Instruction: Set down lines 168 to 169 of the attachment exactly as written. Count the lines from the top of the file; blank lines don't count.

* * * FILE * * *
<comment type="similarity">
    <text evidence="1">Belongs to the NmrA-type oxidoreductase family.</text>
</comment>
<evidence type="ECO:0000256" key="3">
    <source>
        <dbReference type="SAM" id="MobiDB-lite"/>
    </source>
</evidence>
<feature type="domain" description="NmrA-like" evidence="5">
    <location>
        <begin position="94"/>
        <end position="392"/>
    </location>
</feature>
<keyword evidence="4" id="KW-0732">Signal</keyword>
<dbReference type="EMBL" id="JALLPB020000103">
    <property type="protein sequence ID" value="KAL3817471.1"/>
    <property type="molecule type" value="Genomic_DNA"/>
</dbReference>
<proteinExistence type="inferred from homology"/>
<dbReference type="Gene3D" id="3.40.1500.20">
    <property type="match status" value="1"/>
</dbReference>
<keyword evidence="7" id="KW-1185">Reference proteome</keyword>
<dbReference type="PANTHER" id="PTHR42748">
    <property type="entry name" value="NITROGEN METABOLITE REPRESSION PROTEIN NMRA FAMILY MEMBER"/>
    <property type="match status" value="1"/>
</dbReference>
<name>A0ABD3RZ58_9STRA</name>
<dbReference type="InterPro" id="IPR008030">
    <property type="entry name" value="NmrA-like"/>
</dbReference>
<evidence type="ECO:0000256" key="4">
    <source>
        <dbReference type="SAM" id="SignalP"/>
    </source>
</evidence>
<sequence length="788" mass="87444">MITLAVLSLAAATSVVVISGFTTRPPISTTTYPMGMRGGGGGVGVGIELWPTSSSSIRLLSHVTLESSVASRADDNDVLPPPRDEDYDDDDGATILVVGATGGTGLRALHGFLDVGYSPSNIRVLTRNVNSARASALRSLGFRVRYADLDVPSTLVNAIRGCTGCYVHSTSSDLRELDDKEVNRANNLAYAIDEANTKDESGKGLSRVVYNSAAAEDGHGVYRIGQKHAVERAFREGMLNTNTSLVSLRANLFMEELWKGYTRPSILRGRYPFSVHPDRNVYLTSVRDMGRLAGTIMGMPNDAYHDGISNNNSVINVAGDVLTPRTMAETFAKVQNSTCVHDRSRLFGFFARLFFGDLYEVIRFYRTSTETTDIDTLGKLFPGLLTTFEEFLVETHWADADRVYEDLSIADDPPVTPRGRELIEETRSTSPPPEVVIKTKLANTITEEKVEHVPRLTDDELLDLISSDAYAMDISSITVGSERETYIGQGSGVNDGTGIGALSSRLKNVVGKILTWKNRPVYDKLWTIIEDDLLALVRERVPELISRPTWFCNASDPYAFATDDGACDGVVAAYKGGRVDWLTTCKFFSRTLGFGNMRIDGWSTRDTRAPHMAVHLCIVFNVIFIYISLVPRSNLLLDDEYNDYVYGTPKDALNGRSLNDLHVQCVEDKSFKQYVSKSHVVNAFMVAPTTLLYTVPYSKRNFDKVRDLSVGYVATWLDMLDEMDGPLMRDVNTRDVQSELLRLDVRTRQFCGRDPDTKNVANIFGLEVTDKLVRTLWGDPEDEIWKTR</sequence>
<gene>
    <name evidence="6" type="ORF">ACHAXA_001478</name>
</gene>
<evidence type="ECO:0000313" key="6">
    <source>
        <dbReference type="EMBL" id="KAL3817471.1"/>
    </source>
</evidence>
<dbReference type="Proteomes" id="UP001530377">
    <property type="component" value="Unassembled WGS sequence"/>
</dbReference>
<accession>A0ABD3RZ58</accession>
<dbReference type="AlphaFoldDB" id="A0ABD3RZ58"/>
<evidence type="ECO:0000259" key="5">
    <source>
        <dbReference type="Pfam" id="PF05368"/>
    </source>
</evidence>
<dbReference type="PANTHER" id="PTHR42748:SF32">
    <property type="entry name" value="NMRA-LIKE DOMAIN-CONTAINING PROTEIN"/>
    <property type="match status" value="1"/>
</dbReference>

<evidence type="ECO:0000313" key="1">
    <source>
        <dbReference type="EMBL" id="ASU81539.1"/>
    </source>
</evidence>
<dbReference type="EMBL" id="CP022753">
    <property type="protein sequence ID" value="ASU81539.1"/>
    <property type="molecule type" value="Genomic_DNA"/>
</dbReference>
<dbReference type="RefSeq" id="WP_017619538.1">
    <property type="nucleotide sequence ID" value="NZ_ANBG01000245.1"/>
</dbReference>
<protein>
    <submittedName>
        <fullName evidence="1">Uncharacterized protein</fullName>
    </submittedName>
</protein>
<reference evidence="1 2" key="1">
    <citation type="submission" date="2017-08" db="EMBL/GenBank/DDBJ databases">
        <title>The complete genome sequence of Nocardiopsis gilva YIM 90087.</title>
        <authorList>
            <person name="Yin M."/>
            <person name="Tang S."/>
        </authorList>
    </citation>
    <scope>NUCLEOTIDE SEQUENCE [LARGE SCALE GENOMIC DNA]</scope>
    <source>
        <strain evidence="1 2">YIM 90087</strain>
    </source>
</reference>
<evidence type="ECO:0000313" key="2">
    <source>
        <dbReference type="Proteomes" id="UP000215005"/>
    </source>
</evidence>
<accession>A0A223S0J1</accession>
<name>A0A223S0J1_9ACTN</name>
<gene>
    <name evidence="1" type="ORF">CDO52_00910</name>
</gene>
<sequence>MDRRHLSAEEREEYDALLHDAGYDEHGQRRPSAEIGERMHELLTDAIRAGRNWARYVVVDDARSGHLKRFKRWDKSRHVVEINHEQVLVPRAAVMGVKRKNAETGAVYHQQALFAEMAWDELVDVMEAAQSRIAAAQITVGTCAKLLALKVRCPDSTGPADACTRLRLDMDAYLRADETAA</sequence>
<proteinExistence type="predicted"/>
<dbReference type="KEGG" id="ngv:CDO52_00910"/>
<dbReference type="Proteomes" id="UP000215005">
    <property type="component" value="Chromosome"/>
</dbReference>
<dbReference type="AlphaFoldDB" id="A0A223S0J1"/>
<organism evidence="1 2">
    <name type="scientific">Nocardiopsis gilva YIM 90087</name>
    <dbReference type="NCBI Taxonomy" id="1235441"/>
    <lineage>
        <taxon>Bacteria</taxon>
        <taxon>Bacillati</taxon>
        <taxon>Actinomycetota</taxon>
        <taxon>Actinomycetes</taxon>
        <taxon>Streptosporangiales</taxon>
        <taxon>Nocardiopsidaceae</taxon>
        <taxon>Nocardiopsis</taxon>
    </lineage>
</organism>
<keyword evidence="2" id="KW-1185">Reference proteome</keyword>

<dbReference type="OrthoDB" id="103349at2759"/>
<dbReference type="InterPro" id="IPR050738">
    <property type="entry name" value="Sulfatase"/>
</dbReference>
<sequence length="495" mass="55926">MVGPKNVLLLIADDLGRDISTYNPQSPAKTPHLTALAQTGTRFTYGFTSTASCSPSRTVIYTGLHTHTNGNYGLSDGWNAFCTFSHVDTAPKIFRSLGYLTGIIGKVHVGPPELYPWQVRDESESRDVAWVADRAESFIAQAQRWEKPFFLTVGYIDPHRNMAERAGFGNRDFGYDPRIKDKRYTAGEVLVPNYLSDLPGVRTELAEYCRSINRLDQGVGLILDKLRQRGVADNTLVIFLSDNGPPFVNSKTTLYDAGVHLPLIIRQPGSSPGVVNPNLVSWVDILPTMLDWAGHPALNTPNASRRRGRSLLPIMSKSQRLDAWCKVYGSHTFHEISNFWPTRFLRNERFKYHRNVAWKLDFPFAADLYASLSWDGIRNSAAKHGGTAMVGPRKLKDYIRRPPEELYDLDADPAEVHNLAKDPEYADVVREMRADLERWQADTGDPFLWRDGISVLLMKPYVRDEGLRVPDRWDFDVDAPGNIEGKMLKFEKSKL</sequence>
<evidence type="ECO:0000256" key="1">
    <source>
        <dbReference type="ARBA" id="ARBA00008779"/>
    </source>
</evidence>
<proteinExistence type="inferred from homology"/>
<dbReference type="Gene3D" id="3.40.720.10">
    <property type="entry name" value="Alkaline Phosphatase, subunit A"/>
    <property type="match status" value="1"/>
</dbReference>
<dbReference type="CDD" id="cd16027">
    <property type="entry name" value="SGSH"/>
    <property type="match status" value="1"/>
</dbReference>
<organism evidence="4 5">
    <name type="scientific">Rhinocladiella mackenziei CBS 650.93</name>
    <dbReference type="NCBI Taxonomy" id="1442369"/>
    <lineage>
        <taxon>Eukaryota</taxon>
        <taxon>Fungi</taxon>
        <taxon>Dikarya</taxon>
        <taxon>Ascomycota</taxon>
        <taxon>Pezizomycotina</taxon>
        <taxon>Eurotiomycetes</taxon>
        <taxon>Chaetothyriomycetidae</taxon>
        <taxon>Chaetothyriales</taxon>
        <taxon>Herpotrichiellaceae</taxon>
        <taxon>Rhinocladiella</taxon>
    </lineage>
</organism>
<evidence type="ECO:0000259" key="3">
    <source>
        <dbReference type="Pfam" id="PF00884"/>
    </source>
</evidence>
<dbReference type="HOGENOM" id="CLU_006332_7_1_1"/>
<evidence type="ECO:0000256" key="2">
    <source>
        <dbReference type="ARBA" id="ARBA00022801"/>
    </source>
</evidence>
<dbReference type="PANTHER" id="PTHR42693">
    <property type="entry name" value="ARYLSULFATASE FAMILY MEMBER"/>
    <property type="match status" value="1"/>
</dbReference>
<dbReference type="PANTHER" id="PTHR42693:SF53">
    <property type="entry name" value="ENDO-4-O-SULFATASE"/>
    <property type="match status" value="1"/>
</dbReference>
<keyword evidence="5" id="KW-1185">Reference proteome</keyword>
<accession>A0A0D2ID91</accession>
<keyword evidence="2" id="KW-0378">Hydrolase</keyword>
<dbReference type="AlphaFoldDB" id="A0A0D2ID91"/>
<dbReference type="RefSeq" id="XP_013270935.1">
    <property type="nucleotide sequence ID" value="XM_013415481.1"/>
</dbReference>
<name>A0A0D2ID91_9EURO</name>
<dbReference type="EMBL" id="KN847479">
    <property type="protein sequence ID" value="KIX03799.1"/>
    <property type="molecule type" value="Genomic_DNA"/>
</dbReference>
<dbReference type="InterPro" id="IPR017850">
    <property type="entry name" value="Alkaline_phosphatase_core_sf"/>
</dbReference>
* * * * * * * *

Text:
<dbReference type="PANTHER" id="PTHR42693">
    <property type="entry name" value="ARYLSULFATASE FAMILY MEMBER"/>